The Complete Guideto College Admissions
About the Author
Expert Sources and Partners
- Rita Toliver-RobertsVice President of Academic Advancement
- Kaitlyn ZerbeAssistant Director of Admissions
- Kristen E. CapezzaDirector of Undergraduate Admissions
- Marie DeMegoVice President, ConnectEDU
- Frederick E. SuttlesAssociate Director of the Office of Admissions
- Daniella da SilvaDirector of College Counseling, Beaver Country Day School
Time to apply to college: words that strike fear in the hearts of high school juniors and seniors. But students need not tremble and break out into a sweat. While the college application process will always be associated with at least some stress, the more you know about it, the better you will manage and the more likely you are to emerge relatively unscathed. To help you, we’ve interviewed six admissions experts to compile the most up-to-date and comprehensive guide to the college admissions process.
The following guide explores important aspects of the admissions process including:
- The application process and an explanation of who is responsible for
- How to go about researching schools and creating a short list
- An overview of standardized tests
- The different types of application deadline options
- A break down of the college application into all its components, and guidance for writing a great essay
- The financial aid application process, which parallels the college application process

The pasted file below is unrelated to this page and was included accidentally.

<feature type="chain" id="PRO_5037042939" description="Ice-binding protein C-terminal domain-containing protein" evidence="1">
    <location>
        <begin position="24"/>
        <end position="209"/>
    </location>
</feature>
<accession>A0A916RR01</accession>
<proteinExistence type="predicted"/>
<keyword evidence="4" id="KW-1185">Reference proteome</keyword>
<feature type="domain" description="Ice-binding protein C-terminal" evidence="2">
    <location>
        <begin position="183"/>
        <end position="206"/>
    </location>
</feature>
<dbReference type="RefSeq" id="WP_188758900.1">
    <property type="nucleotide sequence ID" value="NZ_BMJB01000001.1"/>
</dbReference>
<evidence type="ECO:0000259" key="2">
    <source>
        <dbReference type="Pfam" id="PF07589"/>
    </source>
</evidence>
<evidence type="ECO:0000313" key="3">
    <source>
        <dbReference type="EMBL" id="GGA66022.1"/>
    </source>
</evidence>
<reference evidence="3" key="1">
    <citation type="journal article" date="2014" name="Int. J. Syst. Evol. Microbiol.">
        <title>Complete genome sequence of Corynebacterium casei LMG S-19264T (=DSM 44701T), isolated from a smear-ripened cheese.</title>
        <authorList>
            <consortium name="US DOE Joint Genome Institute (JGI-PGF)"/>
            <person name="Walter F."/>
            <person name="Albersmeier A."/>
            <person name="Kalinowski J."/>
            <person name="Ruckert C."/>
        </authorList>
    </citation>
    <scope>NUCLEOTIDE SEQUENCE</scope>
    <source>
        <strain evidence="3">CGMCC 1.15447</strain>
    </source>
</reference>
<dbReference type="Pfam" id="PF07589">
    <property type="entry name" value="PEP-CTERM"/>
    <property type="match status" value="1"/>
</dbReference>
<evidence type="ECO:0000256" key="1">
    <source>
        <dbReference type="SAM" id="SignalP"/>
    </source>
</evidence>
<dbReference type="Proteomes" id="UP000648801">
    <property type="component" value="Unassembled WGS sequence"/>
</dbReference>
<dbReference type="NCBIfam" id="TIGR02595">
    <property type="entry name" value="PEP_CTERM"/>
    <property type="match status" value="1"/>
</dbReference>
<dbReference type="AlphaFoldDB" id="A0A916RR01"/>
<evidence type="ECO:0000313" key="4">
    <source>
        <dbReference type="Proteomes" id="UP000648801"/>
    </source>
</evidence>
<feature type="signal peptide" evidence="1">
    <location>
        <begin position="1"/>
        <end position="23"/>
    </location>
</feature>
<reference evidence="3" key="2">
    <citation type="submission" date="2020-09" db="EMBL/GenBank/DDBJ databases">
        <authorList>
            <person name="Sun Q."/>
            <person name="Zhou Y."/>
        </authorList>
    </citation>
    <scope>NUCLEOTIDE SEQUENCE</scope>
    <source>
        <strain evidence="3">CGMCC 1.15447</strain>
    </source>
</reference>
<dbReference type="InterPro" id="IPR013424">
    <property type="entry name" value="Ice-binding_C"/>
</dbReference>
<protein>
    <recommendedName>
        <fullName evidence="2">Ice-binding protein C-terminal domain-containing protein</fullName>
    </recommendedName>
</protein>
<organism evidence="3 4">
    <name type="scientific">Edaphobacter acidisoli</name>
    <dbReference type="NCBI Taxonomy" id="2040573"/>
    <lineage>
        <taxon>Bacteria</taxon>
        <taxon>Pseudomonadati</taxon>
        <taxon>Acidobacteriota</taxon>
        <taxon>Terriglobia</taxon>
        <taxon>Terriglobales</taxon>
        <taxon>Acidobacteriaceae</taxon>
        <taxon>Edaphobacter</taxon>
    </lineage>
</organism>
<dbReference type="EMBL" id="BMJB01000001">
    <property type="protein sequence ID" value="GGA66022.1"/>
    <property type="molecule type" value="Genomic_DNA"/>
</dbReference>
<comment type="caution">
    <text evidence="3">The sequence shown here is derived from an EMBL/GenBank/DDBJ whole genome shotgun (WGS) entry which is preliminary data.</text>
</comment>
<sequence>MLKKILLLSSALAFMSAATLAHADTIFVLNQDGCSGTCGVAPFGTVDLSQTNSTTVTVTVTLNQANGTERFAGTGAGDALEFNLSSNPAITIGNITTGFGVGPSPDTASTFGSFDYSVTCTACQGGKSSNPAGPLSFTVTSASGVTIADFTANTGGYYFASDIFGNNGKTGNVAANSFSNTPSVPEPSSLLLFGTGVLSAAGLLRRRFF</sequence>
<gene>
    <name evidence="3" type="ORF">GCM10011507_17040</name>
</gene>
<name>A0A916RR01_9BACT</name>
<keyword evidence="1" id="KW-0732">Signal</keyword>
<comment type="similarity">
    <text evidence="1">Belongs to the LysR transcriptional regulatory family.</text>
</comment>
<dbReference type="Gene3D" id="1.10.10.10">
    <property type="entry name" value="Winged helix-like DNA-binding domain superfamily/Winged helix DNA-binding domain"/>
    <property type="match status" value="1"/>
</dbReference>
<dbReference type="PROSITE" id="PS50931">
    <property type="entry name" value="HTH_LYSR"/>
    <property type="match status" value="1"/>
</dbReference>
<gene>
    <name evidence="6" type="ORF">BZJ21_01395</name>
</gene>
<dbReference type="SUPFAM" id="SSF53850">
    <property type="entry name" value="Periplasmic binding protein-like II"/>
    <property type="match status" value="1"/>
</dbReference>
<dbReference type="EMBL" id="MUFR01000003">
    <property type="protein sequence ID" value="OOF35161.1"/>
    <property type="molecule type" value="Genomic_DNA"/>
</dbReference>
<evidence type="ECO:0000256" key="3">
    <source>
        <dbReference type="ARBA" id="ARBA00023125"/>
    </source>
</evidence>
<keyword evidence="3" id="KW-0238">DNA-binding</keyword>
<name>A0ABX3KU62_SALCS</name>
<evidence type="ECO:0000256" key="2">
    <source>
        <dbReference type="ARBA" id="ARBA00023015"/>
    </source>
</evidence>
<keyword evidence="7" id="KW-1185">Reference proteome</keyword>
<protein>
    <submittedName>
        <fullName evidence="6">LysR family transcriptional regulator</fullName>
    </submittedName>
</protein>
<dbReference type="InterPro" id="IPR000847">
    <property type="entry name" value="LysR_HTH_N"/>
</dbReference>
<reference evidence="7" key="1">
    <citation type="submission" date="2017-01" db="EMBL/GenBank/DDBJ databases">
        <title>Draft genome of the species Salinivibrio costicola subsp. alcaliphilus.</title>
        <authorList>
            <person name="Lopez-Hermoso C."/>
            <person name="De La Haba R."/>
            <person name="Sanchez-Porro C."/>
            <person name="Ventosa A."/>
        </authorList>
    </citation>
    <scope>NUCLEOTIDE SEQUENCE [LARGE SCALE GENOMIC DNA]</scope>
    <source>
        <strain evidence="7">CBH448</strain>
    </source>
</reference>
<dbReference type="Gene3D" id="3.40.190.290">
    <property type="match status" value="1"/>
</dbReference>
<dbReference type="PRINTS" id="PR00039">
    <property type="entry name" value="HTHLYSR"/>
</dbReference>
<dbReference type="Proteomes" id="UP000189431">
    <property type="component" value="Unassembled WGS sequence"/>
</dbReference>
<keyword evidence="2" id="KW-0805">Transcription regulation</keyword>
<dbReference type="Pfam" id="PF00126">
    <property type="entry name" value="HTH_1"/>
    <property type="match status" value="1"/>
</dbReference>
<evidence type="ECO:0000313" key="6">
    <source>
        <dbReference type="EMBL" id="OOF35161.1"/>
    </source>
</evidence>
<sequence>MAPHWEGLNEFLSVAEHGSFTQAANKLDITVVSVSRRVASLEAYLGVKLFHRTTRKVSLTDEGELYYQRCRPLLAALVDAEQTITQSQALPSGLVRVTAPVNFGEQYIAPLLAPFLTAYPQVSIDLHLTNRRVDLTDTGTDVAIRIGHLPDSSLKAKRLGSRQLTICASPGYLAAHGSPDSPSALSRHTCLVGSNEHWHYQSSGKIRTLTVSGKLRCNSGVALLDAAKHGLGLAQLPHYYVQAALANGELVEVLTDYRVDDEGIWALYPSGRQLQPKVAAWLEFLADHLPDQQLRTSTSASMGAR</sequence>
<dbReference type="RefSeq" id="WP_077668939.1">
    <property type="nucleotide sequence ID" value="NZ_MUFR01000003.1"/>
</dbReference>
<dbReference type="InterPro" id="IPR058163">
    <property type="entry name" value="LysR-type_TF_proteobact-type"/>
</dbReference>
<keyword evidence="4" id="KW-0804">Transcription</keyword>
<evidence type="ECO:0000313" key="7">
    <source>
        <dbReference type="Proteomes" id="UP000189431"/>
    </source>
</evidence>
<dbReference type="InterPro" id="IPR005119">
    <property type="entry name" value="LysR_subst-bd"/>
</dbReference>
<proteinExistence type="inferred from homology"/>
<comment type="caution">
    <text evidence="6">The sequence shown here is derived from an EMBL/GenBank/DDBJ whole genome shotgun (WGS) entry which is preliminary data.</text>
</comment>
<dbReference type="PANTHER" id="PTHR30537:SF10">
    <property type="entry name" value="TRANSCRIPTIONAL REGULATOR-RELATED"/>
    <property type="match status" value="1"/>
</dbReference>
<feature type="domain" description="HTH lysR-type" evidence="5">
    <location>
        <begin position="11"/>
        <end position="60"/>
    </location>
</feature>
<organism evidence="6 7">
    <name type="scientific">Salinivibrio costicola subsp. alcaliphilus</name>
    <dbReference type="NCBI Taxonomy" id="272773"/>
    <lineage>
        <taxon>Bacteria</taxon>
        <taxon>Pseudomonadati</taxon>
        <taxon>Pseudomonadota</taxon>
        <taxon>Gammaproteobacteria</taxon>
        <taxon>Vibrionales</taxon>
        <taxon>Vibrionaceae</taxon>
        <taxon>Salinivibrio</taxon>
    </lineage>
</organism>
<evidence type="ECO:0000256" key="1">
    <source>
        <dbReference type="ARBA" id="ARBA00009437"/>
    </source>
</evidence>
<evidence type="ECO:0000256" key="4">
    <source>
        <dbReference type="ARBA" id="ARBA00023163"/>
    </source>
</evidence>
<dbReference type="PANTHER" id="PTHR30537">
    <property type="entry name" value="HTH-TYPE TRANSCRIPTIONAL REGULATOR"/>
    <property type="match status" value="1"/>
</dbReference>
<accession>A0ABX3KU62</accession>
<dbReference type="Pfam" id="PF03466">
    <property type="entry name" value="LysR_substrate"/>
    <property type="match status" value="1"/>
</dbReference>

- Guidelines for deciding which college to attend
- Useful tips from admissions officers on how to be a successful applicant
- What community college students and graduates need to know when transferring to universities
Most importantly, this guide helps demystify the college application process overall. Print it out and refer to it often. Your sanity might depend on it.
Experts agree that the college admissions process starts long before the first application is submitted. In fact, many in the educational field say students as young as freshman should be thinking about where they want to go to college and how they plan to get there.
Although application deadlines may vary by school, here is a basic overview of what should happen in high school as students prepare for college.
Begin to explore careers
Meet with guidance counselor to create a high school academic schedule that will support college goals.
Visit college websites.
Consider taking the ACT Aspire exam to learn more about academic strengths and related career opportunities.
Review freshman grades to identify strengths and weaknesses. Seek out help for difficult subjects as needed.
Continue to research colleges and careers. Request additional information from colleges.
Get involved in extracurricular activities.
Take the PSAT
Meet with guidance counselor to confirm class schedule is in line with college goals.
Attend college fairs and meet with representatives who visit the high school.
Begin taking on-campus tours of schools.
Enroll in test prep classes.
Take the SAT or ACT
Retake the SAT or ACT, if needed
Create final short list of colleges and find their application forms and requirements
Ask for letters of recommendation
Write college application essay
Complete the Free Application for Federal Student Aid (FAFSA®) in January
Research and apply for scholarships
Submit college applications
Review financial aid packages offered by the schools accepting your application.
Make final choice and enroll.
Within the four-year process are six sets of players. Here’s how a college admissions team breaks down and who’s responsible for what: